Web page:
Across the Quad-City region Saturday, eager gardeners lended a hand — or at least their green thumbs — to help area organizations grow.
Garden enthusiasts arrived in droves as a handful of Quad-City organizations kicked off the start of plant sale season. The sales are a profitable fundraiser for area gardening clubs, parks and attractions, as well as other volunteer efforts.
Shoppers crowded into the narrow aisles in the conservatory at Vander Veer Botanical Park, Davenport, to choose from annuals, perennials and tropicals for sale. The plant sale, which continues until the plants are gone, benefits Friends of Vander Veer, which in turn supports efforts in the park.
Kay Downing, a Friends board member, said the first-day shoppers come “to get the cream of the crop.” “It’s fun to see what goes first,” she said. “We have lots of wonderful plants grown right here in the greenhouse.”
Part of the appeal, said Susan Anderson, Vander Veer’s horticultural operations manager, is that customers can buy plants that they can’t just find anywhere. “We try to present the best temperennials, colorful tropicals and subtropical plants all propagated here by volunteers. We also buy in some of the best perennials.”
Vander Veer expects to raise nearly $15,000 from its annual sale, Anderson said.
Jerry and Bekky Anderson filled a cart with plants for their Davenport home Saturday, while already making plans to hit some of the area’s other big sales later this month. “We follow all of them, they’re very good,” Jerry Anderson said.
His wife knows she not only needs to fill her three gardens that cover 100 square feet, but said “I like that the sale is supporting the park.”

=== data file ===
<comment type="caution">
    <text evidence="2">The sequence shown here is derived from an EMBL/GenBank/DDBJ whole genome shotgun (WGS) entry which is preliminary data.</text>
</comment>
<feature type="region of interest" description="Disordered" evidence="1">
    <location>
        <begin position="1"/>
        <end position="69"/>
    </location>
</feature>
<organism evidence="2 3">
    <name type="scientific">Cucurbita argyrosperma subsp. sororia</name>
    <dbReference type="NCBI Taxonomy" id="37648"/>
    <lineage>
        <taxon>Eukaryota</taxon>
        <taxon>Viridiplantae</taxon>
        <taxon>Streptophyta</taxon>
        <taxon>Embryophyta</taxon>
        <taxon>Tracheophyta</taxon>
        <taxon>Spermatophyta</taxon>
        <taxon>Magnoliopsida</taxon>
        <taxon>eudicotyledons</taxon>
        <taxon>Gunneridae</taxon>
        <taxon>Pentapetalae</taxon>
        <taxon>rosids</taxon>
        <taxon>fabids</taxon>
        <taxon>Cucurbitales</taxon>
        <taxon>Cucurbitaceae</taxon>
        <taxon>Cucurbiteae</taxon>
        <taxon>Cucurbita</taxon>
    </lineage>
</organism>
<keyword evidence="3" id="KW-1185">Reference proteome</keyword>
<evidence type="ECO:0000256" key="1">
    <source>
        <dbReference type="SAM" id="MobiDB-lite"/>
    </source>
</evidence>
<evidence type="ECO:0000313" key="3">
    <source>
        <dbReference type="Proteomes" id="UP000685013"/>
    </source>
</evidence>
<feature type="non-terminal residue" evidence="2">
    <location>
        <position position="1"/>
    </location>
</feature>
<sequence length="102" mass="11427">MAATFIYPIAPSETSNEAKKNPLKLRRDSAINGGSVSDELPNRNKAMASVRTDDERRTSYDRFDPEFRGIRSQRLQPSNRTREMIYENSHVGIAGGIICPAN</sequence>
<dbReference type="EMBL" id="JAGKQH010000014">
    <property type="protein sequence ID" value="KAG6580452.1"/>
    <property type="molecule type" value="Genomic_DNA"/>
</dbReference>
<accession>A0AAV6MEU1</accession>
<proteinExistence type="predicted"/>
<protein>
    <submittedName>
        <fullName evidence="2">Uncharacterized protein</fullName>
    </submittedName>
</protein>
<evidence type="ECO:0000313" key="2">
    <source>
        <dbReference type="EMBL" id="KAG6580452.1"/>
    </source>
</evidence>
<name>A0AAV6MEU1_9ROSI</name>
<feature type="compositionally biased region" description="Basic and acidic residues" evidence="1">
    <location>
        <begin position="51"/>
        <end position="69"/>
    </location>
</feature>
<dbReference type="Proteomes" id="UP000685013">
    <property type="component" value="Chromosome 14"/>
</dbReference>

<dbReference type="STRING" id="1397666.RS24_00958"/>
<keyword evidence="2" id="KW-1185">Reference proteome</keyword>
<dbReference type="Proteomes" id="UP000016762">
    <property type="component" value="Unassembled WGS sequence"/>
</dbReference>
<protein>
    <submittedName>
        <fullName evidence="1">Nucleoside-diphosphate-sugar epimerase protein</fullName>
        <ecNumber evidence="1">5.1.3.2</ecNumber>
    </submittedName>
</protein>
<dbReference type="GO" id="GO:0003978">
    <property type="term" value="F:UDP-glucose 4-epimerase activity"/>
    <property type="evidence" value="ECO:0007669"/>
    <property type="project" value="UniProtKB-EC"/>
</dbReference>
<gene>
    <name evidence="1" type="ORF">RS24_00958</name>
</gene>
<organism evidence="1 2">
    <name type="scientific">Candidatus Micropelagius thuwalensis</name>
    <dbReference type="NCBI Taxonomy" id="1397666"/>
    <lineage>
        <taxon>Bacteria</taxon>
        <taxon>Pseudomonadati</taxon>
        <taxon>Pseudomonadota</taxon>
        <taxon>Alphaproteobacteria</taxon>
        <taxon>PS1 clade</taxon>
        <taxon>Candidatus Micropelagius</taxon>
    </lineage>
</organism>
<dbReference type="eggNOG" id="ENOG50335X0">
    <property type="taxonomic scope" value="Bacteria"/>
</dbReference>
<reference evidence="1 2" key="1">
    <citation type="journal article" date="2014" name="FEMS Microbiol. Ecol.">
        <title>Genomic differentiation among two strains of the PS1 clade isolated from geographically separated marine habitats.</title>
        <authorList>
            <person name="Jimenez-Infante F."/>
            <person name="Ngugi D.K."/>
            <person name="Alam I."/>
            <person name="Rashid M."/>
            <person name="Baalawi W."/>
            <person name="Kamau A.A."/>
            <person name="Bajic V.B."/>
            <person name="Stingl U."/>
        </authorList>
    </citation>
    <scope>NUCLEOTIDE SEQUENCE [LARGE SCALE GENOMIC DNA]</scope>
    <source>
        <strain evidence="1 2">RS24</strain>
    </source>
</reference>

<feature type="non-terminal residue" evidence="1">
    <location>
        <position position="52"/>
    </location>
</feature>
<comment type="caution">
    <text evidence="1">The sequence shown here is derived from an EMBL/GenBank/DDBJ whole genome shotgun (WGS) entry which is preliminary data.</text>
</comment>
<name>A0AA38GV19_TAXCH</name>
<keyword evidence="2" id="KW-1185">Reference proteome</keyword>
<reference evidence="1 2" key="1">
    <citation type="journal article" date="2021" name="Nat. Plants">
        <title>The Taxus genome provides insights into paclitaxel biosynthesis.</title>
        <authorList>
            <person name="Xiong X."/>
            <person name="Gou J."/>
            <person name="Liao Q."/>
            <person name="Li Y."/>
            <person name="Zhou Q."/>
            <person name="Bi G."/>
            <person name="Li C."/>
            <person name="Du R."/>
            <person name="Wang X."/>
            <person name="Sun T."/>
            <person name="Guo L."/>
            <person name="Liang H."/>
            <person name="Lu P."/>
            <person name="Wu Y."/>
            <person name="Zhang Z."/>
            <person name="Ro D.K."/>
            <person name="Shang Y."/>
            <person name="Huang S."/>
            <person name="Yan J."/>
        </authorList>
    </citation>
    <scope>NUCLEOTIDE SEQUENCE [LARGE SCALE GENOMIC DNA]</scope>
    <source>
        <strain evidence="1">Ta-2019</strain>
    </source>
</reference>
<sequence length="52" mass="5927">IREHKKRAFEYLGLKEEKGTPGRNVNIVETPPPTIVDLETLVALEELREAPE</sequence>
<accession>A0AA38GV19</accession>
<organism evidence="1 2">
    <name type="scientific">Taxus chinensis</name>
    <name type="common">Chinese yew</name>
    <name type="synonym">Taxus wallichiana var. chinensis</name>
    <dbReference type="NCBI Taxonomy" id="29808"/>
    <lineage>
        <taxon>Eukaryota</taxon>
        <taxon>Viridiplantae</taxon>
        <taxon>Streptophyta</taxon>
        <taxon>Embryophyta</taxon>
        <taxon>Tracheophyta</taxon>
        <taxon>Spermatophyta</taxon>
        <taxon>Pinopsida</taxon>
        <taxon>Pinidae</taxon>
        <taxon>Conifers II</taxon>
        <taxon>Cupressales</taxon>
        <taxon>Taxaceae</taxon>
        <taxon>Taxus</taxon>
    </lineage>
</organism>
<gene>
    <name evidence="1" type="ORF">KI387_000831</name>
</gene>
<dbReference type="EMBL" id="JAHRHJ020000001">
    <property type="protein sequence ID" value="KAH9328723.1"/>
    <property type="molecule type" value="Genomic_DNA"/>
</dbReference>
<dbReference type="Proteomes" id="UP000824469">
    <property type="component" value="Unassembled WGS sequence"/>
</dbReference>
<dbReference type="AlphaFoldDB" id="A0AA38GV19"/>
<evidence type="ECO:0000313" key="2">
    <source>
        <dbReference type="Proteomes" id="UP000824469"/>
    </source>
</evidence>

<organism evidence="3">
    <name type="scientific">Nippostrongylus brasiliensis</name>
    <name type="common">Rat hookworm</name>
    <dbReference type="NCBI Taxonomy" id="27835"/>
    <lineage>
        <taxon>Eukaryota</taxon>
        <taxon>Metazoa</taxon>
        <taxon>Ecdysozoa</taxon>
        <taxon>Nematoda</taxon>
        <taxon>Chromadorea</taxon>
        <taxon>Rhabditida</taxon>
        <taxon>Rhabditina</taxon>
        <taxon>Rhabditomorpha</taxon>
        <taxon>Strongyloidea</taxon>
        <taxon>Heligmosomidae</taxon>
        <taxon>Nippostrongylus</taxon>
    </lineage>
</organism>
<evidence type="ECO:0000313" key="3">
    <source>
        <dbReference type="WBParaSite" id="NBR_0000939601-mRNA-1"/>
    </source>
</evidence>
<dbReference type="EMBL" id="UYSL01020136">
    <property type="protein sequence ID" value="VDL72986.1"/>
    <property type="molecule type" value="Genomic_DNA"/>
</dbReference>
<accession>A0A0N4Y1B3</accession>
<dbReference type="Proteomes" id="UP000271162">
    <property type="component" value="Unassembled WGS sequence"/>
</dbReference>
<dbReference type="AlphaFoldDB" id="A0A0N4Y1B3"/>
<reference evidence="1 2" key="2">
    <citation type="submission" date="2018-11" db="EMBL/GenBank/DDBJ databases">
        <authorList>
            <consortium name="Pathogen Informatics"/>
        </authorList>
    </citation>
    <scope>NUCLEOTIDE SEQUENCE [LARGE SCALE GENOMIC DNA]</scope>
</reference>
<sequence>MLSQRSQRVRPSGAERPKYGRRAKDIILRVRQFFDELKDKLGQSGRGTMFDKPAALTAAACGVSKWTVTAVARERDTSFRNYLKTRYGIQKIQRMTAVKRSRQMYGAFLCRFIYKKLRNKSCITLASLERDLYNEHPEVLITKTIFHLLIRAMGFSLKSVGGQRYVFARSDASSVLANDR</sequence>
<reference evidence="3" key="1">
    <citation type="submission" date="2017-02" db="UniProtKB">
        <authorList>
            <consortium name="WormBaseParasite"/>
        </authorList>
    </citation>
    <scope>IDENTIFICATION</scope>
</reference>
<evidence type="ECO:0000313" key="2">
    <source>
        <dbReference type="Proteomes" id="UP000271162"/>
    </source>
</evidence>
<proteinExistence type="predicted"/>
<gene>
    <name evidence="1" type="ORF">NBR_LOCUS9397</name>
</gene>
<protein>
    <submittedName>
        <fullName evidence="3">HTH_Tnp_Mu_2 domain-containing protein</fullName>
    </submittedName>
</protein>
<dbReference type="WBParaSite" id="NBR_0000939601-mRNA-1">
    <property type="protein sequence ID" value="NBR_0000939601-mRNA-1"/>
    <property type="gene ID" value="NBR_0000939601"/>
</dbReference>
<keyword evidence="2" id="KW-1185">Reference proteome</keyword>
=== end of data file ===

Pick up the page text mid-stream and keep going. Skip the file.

Gretchen Lewis was attending her first plant sale at Vander Veer with her boyfriend Aaron Klein, who was in visiting from Vermont. Living along Vander Veer, she often visits the conservatory.
“This is a wonderful opportunity to grow some at my house,” she said, holding a tiny Sensitive Plant, which has leaves that close up when touched.
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Meanwhile, dozens of volunteers, big and little, set up for Big Brothers Big Sisters Annual Plant Sale at the Northwest Bank Tower at NorthPark Mall, Davenport. It opens today at 11 a.m. and runs 8 a.m. to 8 p.m. the rest of the week.
Jay Justin, president of Big Brothers Big Sisters of the Mississippi Valley, said this marks the 20th year for the plant sale. Volunteers spent Saturday organizing 3,000 bedding plants, green plants and hanging plants for the sale and filling nearly 250 pre-sold orders.
The sale will raise nearly $70,000 for the organization, which matches adult mentors with children. “It’s one of our biggest fundraisers,” Justin said. The group has a $1 million budget. Besides Davenport, the group will hold similar plant sales in western Illinois in Geneseo, Sterling and Macomb all this week.
For Paul Lunneberg, a big brother, and his “little” Kerry Davis, the workday served as a chance to get together. The two were matched nine years ago.
Davis, 18, will graduate from Davenport Central High School in June. He credits the program with helping him mature and become more responsible. It also has let him “meet new people and go to cool places. He’s the guy I go to when I need help with homework and I make fun of him,” Davis kidded.
“I don’t think I’ll ever get rid of him,” Lunneberg joked. “I’ve had a lot of fun with it. Kerry and I are like brothers.”